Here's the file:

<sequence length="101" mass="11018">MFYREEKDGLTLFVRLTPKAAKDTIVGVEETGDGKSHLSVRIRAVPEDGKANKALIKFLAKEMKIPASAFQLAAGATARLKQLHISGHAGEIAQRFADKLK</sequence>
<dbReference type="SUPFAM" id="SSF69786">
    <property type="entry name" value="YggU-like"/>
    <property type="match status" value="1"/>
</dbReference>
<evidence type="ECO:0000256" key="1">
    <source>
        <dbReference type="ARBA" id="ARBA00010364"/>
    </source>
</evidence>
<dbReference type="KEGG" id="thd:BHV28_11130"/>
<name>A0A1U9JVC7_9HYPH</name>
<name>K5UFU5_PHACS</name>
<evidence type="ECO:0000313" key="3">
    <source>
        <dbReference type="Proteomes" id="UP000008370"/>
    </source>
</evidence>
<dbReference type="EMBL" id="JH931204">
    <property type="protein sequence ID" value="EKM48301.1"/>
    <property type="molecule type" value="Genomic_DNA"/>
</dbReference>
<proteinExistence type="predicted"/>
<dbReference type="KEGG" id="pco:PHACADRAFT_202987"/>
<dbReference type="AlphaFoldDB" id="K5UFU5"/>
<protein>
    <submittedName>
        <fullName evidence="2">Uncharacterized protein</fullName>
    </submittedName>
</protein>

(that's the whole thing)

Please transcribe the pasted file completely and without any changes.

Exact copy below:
<sequence length="101" mass="11018">MFYREEKDGLTLFVRLTPKAAKDTIVGVEETGDGKSHLSVRIRAVPEDGKANKALIKFLAKEMKIPASAFQLAAGATARLKQLHISGHAGEIAQRFADKLK</sequence>
<dbReference type="SUPFAM" id="SSF69786">
    <property type="entry name" value="YggU-like"/>
    <property type="match status" value="1"/>
</dbReference>
<evidence type="ECO:0000256" key="1">
    <source>
        <dbReference type="ARBA" id="ARBA00010364"/>
    </source>
</evidence>
<dbReference type="KEGG" id="thd:BHV28_11130"/>
<name>A0A1U9JVC7_9HYPH</name>
<name>K5UFU5_PHACS</name>
<evidence type="ECO:0000313" key="3">
    <source>
        <dbReference type="Proteomes" id="UP000008370"/>
    </source>
</evidence>
<dbReference type="EMBL" id="JH931204">
    <property type="protein sequence ID" value="EKM48301.1"/>
    <property type="molecule type" value="Genomic_DNA"/>
</dbReference>
<proteinExistence type="predicted"/>
<dbReference type="KEGG" id="pco:PHACADRAFT_202987"/>
<dbReference type="AlphaFoldDB" id="K5UFU5"/>
<protein>
    <submittedName>
        <fullName evidence="2">Uncharacterized protein</fullName>
    </submittedName>
</protein>